Translated from the Italian by Todd Portnowitz. New York: Farrar, Straus and Giroux, 2016; translation copyright, 2019. 246 + viii pages. Hardcover. $26.00.
Reviewed by John G. Nordling on 07/28/2020
Nicola Gardini is a professor of Italian and Comparative Literature at the University of Oxford and no mean Latinist. He got started in Latin in middle school in 1977 (the very year it was deleted from the required curriculum) and never looked back—excelling in his studies, as he tells us (15), and reading most of the Latin authors on his own. In his opinion, of course, Latin is not useless but rather the quintessence of what it means fully to be alive. Latin is beautiful in its own right and concerned with the larger questions: Who am I? What am I doing here? What is history? What’s it all about? (4). Behind the question “What’s the point of Latin?” rests a violent arrogance—indeed, an assault upon the world’s richness and greatness of the human intellect (6). Not everything can be reduced to utility nor the push of a button. And as for the canard that Latin is a dead language, “as dead as dead can be,” well, the facts speak otherwise. Latin is very much alive in that it endures and produces other languages (the so-called Romance languages!) and other literatures: Dante could not have composed his Divine Comedy without Virgil’s Aeneid, nor Milton his Paradise Lost; Machiavelli could not have produced Discourses on the First Ten Books of Livy without Livy’s history, of course, nor Castiglione his Book of the Courtier without Cicero’s De Oratore (6–7). And so it goes:
Literature is life, and it lives because it generates more writing, and because readers exist, and because interpretation exists, which is a dialogue between thought and the written word, a dialogue between centuries, which halts time on its ruthless march and continually renews our potential for permanence. . . . [L]iterature preserves our capacity for peaceful and respectful relationships, without which nothing else can survive. The name that Latin gives to this capacity is humanitas, and those who possess it humani. Both of these terms, which are derived from homo (human being), appear with great frequency in Cicero. (11–12)
After a few introductory chapters (“Ode to a Useless Language,” “A Home,” “What Is Latin?,” “Which Latin?,” and “A Divine Alphabet”), the book consists mainly of brief essays on Catullus, Cicero, Ennius, Julius Caesar, Lucretius, Virgil, Tacitus and Sallust, Ovid, Livy, Seneca, Apuleius and Petronius, St. Augustine and the Vulgate, Juvenal, Propertius, and Horace—in that order (see Contents, vii–viii). Several of these authors are old friends of mine, and some I have never read before. Gardini engages each in turn—commenting upon a particular word or turn of phrase here, or upon a more extended theme there for which an author is well-known. Take Catullus, for example, whom Gardini discovered pretty much on his own (the teacher had overlooked his poetry because it is written in the hendecasyllabic meter, which the students had not yet learned). Catullus likes swear words and graphic sex, as Gardini learned early in high school (a rundown of the sexual vocabulary associated with body parts occurs on page 90). And yet Catullan sexual expression is not simply immoral, as persons in our holier-than-thou culture might come to assume. In his poetry, Catullus asserts his sexuality as a male human being—that is, as a free-born Roman citizen, affirming his social dignity. In fact, swear words in Catullus are never mere expressions of vulgarity or raw emotion, but—oddly, to our way of thinking—belong to a “strict moral code.” Paradoxically, profanity in Catullus “flows from a pious mouth” (93).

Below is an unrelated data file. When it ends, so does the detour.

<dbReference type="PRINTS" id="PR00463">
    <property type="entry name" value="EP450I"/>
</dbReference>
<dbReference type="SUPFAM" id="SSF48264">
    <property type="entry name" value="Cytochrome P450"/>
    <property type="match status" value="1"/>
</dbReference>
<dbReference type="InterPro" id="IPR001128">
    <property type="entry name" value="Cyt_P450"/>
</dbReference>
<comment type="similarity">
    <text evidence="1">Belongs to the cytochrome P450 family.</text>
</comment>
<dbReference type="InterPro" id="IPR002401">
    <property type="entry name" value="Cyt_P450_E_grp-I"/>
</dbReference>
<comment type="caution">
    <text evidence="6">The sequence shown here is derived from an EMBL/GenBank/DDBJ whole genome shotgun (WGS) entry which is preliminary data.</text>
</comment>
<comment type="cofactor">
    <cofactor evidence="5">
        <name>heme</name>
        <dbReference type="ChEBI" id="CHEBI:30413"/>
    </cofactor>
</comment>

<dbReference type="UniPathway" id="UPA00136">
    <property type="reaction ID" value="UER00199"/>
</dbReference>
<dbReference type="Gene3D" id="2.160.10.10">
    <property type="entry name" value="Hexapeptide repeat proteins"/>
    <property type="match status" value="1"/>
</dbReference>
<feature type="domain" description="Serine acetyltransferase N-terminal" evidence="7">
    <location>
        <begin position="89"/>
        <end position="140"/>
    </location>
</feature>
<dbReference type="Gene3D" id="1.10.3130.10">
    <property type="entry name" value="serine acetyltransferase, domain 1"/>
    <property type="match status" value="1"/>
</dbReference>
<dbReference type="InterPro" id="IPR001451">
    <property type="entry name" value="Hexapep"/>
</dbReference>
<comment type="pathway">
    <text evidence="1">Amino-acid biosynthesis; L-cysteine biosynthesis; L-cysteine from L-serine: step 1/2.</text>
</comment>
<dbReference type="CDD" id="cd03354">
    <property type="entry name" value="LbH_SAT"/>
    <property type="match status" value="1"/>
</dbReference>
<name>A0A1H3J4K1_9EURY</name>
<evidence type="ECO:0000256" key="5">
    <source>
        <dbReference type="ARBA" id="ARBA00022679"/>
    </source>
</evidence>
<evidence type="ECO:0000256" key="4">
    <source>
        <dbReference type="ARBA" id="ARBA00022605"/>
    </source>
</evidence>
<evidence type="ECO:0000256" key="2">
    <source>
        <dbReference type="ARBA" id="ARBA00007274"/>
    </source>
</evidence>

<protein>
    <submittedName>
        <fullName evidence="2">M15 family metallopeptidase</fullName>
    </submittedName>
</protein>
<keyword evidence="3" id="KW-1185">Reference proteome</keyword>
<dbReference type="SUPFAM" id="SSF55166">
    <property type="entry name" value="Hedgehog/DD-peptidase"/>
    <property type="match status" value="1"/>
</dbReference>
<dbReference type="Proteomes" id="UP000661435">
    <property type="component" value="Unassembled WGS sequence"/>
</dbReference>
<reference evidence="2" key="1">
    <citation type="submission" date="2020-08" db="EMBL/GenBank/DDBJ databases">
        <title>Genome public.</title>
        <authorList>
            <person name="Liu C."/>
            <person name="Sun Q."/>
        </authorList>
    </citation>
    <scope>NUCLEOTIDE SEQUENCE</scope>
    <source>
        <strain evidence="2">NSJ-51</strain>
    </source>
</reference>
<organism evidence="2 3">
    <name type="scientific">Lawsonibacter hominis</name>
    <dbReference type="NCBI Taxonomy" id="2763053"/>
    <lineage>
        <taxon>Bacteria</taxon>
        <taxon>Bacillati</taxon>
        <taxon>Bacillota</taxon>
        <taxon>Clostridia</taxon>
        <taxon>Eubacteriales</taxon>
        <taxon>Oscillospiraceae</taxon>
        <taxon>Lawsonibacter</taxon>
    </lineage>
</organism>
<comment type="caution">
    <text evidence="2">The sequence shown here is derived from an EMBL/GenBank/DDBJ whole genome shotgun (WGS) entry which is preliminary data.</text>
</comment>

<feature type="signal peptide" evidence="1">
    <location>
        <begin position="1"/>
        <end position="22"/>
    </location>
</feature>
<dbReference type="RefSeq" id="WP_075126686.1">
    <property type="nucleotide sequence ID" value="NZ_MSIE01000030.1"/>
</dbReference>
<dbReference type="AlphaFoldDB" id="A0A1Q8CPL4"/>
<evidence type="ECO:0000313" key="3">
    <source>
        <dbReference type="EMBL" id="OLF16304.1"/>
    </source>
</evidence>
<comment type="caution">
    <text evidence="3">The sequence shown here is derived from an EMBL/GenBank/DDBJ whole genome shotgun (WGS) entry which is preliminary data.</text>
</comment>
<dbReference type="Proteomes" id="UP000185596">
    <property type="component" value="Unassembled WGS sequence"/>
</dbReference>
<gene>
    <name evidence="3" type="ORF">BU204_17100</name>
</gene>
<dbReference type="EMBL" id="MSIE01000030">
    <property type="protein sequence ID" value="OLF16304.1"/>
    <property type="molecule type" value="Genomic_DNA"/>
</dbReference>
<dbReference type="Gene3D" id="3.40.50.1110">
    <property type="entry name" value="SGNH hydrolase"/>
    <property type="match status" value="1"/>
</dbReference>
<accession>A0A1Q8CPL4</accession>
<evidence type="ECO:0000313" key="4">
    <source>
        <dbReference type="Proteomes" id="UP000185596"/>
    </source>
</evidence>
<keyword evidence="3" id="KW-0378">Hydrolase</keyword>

For whom is this book intended? Gardini intends it for young students—perhaps those who need a crash course in the particular styles and themes of a particular author before reading him in the original language (20–21). (Be it noted that only male authors are represented in this volume, though the Greek poetess Sappho is mentioned on page 44.) Nevertheless, the book is intended not just for the young—but maybe, indeed, for former Latin students to “rediscover the pleasure of their longed-for or abandoned studies” (21). In spite of the prurience represented in the preceding paragraph, I think the book would make wonderful reading for Lutheran adults who are considering adding Latin to the curriculum of a “classical” school at their church, or indeed anyone—including pastors—who need to come painlessly to terms with the Latin literature of western civilization. Books like this offer our best hope for staving off the collapse of literacy in modern times, or in schools too given over to STEM learning. Let us allow Gardini to have the final word, who says it best:
Literature, in any language, is rarely ascribed such responsibilities and such dignity today. High school and university programs have withered. Students are reading less and less. As for the good of society, our mental health, the beauty of sentences—as for the education of the spirit, in other words—we no longer seem to give them any thought, betting all our happiness on material wealth. And so our taste decays, along with our expectations. Our words turn anemic, signifying less and less, sounding more and more like white noise, like traffic, or like certain politicians. Words! Our greatest gift, our most fertile ground.
Let’s start over again with Latin. (13)